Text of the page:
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Tucker, a Top Ten Scariest Ed Reformer, to Lecture at Legislator-USOE Conference   11 comments

 

I’m surely sprouting new gray hairs at 80 miles per hour.

If there was doubt about whether something was truly rotten in the state of education governance here in sweet, naiive Utah, this news should end that doubt: of all the possible gurus, this is who our legislators, USOE and state school board have invited as the out-of-town centerpiece for a joint education conference taking place this Wednesday and Thursday.

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Marc Tucker.

You may recall that he’s on the Top Ten List of Scariest People in Education Reform.

He’s the espouser of no more Algebra II in our high schools, the dismisser of classic literature as not so relevant, a disciple of federal power, a conspirator with Hillary Clinton for cradle-to-grave student-citizen micromanagement, and the top crusader against what he calls “the beloved American emblem: local control” –he’s the one.

The  conference is for Utah’s State Board of Education, State Office of Education, and legislators, but it’s open to the public and will be streamed.

If you can attend, it’s  on September 2 and 3, at Gilbert Great Hall, R. Haze Hunter Conference Center, Southern Utah University, Cedar City, Utah.

 

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If you don’t know who Marc Tucker is, learn a little bit more.

Marc Tucker is– unbelievable as it may seem– an open advocate for the complete deletion of local control.   You read it right. This is a direct quote  from Tucker:

 The United States will have to largely  abandon the beloved emblem of American education: local control. If the goal is  to greatly increase the capacity and authority of the state education agencies,  much of the new authority will have to come at the expense of local  control.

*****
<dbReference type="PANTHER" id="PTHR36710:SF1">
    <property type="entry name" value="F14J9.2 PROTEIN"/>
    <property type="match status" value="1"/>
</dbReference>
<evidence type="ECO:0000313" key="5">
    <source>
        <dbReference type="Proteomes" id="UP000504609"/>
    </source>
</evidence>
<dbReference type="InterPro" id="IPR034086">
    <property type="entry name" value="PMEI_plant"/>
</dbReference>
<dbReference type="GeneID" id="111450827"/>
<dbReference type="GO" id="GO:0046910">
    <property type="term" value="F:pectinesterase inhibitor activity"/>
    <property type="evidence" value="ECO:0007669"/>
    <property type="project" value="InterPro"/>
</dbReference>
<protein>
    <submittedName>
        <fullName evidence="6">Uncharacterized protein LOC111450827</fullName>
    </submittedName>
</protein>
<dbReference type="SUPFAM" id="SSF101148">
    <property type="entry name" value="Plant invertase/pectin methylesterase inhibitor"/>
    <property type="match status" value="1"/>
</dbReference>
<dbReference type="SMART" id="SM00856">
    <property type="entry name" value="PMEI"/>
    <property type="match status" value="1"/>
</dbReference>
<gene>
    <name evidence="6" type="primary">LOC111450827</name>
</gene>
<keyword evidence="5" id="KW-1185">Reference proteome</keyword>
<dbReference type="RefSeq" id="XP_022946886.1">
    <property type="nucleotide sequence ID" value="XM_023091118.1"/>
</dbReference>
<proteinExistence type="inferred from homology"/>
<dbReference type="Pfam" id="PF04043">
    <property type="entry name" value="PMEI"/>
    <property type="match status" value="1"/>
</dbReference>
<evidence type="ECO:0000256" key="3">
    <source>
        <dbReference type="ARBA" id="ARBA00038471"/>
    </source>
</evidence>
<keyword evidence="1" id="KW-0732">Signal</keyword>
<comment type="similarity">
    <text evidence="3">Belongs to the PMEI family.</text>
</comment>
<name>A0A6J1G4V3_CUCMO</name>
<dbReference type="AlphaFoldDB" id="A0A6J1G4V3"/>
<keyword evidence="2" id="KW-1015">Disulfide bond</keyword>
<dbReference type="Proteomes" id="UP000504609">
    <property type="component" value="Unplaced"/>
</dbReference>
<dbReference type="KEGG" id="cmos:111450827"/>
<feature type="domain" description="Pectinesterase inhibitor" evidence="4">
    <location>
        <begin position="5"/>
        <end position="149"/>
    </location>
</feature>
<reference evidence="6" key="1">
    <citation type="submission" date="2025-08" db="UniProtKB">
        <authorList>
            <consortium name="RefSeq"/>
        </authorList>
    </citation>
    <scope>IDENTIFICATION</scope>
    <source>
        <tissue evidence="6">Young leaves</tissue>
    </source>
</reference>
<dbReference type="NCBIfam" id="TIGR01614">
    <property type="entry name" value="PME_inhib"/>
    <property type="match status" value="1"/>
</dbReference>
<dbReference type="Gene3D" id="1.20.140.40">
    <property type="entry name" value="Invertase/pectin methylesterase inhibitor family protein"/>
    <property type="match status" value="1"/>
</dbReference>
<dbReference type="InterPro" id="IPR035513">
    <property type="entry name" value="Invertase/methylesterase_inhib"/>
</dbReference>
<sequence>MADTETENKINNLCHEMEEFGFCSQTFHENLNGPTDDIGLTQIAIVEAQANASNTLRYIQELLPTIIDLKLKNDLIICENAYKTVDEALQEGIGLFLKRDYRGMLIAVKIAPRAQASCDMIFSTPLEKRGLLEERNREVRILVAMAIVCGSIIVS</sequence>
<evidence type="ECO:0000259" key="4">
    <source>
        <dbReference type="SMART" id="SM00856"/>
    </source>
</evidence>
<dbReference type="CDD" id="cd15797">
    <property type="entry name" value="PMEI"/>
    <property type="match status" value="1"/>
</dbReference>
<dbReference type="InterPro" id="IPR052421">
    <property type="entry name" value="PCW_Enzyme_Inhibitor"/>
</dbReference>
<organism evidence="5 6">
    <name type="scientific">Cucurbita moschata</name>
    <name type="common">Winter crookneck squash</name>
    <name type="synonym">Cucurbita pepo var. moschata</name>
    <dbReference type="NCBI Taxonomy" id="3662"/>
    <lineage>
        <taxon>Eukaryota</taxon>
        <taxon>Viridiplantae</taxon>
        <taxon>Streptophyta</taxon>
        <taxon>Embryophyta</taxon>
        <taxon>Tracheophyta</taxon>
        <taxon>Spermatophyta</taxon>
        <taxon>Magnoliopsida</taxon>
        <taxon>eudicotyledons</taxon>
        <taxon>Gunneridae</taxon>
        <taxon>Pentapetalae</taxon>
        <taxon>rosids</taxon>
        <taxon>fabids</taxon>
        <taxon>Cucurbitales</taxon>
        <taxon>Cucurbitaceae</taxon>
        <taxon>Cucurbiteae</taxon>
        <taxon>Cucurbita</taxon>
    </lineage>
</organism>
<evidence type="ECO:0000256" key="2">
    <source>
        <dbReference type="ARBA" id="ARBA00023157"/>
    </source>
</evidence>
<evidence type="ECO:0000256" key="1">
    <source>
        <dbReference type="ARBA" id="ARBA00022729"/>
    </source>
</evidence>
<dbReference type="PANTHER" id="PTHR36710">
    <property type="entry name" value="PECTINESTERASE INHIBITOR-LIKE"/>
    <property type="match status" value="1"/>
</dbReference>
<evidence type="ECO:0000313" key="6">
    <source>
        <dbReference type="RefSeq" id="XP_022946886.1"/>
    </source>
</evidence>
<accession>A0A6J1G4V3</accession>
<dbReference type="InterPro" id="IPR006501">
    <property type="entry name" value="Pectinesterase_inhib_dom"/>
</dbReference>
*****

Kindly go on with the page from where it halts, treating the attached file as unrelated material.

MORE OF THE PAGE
Marc Tucker also despises what is –or was– real education, in favor of the robotic efficiency  of cradle-to-grave federal micromanagement of systems.  He wrote the unbelievable NCEE report that advocates for the removal of Algebra II –and any math beyond it from high schools, that also labeled classic literature and student personal writing “less relevant” and dismissable.  If this sounds like impossible, deliberate dumbing down, you have not read Tucker’s reasoning, which envisions a socialist’s factory view of school: a place to create economy-centered worker bees, to generate a collective; not a place to “waste” resources for soaring and free thinkers.  He’s all about efficiency at the expense of individual freedom.

Marc Tucker’s BFF relationship with the creepiest lady in D.C., Hillary Clinton,  is notable.  It is a decades-long collaboration that, back in the 90s, envisioned US education with all federal control rather than any local control. That collaboration was recorded in the Congressional public record.  Tucker and Clinton outlined the entire Common Core/Common Data movement, but used different terminology.  Read that in full sometime.

Marc Tucker’s shameful, anti-freedom philosophies have been repeatedly, successfully put to pasture by great thinkers and scholars– for example, very clearly, by Dr. Yong Zhao.  Dr. Zhao should have been invited to advise Utah this week, not Tucker!

If you want to know more, I’ve written many articles about Marc Tucker.  He’s bad news.  Read my archive on Tucker at this link.

I really can’t believe he’s coming.

What are your thoughts?  Is this okay?

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–If he were invited to the university for a two-sided debate, fine!

–If his visit was a University lecture, some attempt by the dean to expose students to radical ideas from extreme ends of a spectrum, fine!

But this is not a university lecture.

It’s a joint legislative – school board – USOE meeting, which just happens to be taking place at SUU.  It could have been at any venue.

No one is slated to debate him.

Marc “end-local-control” Tucker is the only out of town speaker coming to this conference to address the Utah legislature and the Utah State Office and School Board.  He was hand selected for the at-taxpayer-expense conference –as someone to look to for advice.

That decision says more about the state of education politics in Utah than anything more I could write tonight.

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